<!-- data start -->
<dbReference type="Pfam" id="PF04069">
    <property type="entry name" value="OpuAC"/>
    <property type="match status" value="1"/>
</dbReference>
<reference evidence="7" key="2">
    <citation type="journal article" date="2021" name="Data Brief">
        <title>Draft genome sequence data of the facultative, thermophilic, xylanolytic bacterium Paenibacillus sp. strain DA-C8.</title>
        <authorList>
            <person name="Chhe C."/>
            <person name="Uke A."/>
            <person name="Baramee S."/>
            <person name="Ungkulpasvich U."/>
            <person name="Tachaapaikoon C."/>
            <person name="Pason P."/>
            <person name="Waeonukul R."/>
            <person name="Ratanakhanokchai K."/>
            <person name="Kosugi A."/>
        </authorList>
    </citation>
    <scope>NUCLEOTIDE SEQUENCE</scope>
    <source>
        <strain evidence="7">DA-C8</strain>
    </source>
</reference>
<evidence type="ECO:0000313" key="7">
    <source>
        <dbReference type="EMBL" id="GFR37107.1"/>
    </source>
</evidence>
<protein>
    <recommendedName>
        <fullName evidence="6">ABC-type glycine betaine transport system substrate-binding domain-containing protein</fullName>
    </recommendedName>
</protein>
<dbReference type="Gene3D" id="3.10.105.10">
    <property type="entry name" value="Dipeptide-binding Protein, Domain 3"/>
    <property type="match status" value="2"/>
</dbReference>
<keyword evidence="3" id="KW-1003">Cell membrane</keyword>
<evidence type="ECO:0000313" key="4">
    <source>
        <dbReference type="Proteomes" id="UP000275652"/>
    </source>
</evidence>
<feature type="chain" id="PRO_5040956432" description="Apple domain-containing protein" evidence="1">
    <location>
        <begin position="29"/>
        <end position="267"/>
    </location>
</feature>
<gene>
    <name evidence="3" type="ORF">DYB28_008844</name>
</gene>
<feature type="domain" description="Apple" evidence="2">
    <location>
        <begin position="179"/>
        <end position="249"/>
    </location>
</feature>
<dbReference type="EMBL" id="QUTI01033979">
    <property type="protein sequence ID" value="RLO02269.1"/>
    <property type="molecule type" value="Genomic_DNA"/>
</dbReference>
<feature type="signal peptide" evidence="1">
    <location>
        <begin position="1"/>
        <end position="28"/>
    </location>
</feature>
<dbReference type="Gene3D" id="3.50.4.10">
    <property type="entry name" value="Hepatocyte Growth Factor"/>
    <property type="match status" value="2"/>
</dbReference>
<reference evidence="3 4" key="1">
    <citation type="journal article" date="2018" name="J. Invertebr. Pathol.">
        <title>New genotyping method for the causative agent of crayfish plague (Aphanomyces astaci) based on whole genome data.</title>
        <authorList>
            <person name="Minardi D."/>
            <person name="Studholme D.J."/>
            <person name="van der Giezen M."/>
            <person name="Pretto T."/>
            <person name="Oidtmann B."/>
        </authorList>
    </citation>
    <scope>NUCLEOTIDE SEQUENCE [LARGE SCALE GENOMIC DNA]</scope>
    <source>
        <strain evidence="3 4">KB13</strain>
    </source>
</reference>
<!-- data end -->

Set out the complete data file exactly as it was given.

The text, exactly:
<dbReference type="Pfam" id="PF04069">
    <property type="entry name" value="OpuAC"/>
    <property type="match status" value="1"/>
</dbReference>
<reference evidence="7" key="2">
    <citation type="journal article" date="2021" name="Data Brief">
        <title>Draft genome sequence data of the facultative, thermophilic, xylanolytic bacterium Paenibacillus sp. strain DA-C8.</title>
        <authorList>
            <person name="Chhe C."/>
            <person name="Uke A."/>
            <person name="Baramee S."/>
            <person name="Ungkulpasvich U."/>
            <person name="Tachaapaikoon C."/>
            <person name="Pason P."/>
            <person name="Waeonukul R."/>
            <person name="Ratanakhanokchai K."/>
            <person name="Kosugi A."/>
        </authorList>
    </citation>
    <scope>NUCLEOTIDE SEQUENCE</scope>
    <source>
        <strain evidence="7">DA-C8</strain>
    </source>
</reference>
<evidence type="ECO:0000313" key="7">
    <source>
        <dbReference type="EMBL" id="GFR37107.1"/>
    </source>
</evidence>
<protein>
    <recommendedName>
        <fullName evidence="6">ABC-type glycine betaine transport system substrate-binding domain-containing protein</fullName>
    </recommendedName>
</protein>
<dbReference type="Gene3D" id="3.10.105.10">
    <property type="entry name" value="Dipeptide-binding Protein, Domain 3"/>
    <property type="match status" value="2"/>
</dbReference>
<keyword evidence="3" id="KW-1003">Cell membrane</keyword>
<evidence type="ECO:0000313" key="4">
    <source>
        <dbReference type="Proteomes" id="UP000275652"/>
    </source>
</evidence>
<feature type="chain" id="PRO_5040956432" description="Apple domain-containing protein" evidence="1">
    <location>
        <begin position="29"/>
        <end position="267"/>
    </location>
</feature>
<gene>
    <name evidence="3" type="ORF">DYB28_008844</name>
</gene>
<feature type="domain" description="Apple" evidence="2">
    <location>
        <begin position="179"/>
        <end position="249"/>
    </location>
</feature>
<dbReference type="EMBL" id="QUTI01033979">
    <property type="protein sequence ID" value="RLO02269.1"/>
    <property type="molecule type" value="Genomic_DNA"/>
</dbReference>
<feature type="signal peptide" evidence="1">
    <location>
        <begin position="1"/>
        <end position="28"/>
    </location>
</feature>
<dbReference type="Gene3D" id="3.50.4.10">
    <property type="entry name" value="Hepatocyte Growth Factor"/>
    <property type="match status" value="2"/>
</dbReference>
<reference evidence="3 4" key="1">
    <citation type="journal article" date="2018" name="J. Invertebr. Pathol.">
        <title>New genotyping method for the causative agent of crayfish plague (Aphanomyces astaci) based on whole genome data.</title>
        <authorList>
            <person name="Minardi D."/>
            <person name="Studholme D.J."/>
            <person name="van der Giezen M."/>
            <person name="Pretto T."/>
            <person name="Oidtmann B."/>
        </authorList>
    </citation>
    <scope>NUCLEOTIDE SEQUENCE [LARGE SCALE GENOMIC DNA]</scope>
    <source>
        <strain evidence="3 4">KB13</strain>
    </source>
</reference>